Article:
DPS 34th Meeting, October 2002
Session 17. Centaurs and Kuiper Belt
Poster, Chair(s): , Tuesday, October 8, 2002, 3:30-6:00pm, Exhibit Hall

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[17.04] HST Broad-band V, R and I Photometry of 76 Kuiper Belt Objects

D. C. Stephens, K. S. Noll (STScI), M. Buie, W. Grundy, R. Millis, J. Spencer (Lowell), D. Cruikshank (NASA/Ames), W. Romanishin (U. OK), S. Tegler (NAU)

We present broadband Johnson-Cousins V, R and I photometry of 76 Kuiper belt objects (KBOs) obtained with the Hubble Space Telescope (HST) during our cycle 10 WFPC2 snapshot program. These observations are part of a photometric survey to obtain V, R, I, J and H band photometry of a statistically significant sample of KBOs populating the three main dynamical classes. Of the 76 objects presented here, 64% are classical KBOs, 24% are plutinos, and the remaining 12% are scattered disk objects.

The HST snapshot mode has been ideal for collecting uniform photometry of a large number of KBOs, since these objects are scattered throughout the ecliptic. We have been able to observe very faint objects down to 25th magnitude in V, and we have identified and resolved two new binary systems (Noll et al., this meeting).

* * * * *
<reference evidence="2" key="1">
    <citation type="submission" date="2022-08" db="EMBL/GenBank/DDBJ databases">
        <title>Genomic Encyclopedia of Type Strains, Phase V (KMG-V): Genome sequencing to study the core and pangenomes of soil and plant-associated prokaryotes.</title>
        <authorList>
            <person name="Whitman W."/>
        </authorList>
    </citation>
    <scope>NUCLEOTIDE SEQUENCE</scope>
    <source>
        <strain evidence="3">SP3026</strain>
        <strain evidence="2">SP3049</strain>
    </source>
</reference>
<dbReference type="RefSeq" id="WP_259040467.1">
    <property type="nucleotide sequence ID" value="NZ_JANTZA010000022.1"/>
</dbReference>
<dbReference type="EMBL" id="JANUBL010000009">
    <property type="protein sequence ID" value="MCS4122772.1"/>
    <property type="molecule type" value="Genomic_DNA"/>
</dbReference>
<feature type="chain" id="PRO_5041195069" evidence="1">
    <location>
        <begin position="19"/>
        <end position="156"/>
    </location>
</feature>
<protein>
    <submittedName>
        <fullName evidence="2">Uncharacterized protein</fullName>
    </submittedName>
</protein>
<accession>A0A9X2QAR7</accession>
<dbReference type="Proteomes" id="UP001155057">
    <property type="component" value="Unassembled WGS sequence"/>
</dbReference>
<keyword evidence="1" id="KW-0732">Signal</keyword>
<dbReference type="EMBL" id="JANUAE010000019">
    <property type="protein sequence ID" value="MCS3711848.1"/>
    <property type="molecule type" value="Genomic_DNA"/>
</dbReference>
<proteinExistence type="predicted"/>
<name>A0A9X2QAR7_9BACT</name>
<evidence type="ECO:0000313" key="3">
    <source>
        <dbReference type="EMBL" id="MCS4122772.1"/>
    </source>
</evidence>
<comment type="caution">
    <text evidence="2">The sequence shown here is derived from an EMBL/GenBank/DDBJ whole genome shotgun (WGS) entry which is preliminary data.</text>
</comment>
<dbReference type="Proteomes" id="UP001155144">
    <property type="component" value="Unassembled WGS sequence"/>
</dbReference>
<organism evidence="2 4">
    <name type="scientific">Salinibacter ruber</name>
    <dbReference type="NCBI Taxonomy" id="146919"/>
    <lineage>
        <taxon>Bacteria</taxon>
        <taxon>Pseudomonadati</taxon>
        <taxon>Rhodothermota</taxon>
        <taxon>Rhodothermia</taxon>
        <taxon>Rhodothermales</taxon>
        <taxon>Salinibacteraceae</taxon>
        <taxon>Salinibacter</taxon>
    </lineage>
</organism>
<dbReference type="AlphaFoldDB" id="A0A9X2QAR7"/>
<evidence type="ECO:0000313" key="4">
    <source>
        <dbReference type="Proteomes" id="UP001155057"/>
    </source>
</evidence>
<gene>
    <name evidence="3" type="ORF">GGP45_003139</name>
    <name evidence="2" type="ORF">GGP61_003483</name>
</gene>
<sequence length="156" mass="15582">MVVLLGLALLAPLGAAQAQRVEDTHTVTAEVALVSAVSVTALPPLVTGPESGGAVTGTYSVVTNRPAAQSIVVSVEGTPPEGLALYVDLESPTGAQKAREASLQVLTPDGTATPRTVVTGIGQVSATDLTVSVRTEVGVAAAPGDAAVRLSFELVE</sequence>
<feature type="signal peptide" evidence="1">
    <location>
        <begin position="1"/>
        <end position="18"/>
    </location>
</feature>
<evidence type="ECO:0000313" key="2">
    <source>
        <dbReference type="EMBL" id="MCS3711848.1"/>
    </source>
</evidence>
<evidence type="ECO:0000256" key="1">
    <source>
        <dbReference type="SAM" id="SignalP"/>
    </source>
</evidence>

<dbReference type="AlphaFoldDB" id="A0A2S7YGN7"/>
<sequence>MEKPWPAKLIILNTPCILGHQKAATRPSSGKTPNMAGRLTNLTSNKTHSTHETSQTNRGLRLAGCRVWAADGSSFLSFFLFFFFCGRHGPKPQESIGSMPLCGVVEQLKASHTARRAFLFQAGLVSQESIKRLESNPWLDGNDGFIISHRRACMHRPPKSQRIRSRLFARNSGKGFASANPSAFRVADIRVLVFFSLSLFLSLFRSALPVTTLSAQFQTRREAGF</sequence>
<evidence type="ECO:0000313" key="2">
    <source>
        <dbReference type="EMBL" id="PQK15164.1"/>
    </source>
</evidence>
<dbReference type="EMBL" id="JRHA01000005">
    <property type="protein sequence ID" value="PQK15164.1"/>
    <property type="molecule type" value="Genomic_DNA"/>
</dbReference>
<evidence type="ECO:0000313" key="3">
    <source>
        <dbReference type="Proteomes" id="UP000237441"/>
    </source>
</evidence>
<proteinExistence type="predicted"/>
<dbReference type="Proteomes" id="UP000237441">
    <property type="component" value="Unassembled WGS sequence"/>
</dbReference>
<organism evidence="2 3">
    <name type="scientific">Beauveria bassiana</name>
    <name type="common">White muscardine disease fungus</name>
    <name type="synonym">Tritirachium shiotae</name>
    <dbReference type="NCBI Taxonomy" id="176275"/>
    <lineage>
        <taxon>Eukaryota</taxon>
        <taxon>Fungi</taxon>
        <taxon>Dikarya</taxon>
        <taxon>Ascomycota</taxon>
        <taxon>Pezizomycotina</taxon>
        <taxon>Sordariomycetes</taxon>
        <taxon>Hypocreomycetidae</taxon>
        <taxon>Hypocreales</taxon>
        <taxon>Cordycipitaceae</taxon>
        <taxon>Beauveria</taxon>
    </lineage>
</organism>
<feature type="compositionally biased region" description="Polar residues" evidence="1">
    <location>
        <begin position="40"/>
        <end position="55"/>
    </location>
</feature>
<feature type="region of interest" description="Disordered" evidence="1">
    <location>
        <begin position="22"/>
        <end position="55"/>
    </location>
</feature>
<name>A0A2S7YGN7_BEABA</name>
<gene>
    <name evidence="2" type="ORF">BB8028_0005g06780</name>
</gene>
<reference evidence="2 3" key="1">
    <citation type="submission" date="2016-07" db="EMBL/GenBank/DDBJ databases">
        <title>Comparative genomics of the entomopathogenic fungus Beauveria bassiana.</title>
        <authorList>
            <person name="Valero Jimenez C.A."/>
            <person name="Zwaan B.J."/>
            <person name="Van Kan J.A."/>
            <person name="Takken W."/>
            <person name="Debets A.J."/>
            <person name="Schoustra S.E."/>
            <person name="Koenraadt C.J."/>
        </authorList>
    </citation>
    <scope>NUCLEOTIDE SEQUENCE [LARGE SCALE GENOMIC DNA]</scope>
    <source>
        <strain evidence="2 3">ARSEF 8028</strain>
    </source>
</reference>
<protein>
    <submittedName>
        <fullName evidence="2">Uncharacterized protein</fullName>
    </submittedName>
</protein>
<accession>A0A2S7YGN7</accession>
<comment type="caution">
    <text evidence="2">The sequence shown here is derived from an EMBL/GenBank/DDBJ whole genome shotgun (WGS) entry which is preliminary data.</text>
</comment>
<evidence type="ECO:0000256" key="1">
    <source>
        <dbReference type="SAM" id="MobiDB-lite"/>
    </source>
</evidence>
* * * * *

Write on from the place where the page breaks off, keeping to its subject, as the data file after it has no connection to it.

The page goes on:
At this meeting, we will describe the details of our observing program, and the process of data reduction. We will compare the V, R and I colors with orbital parameters such as perihelion distance and inclination to look for correlations as a function of dynamical class. We will then compare and contrast these results with correlations presented by other research groups.

We also present preliminary J and H band results from our cycle 11 NICMOS snapshot program. In the future, these near infrared observations will be used to test ideas about the origin of color diversity in KBOs by searching for correlations between colors and other physical parameters such as size and orbital characteristics. This combination of infrared and optical photometry will be far more effective to understanding the complex nature of KBOs then either alone.

This research is supported by grants to STScI; GO-9060,GO-9386

If the author provided an email address or URL for general inquiries, it is as follows:


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Bulletin of the American Astronomical Society, 34, #3< br> © 2002. The American Astronomical Soceity.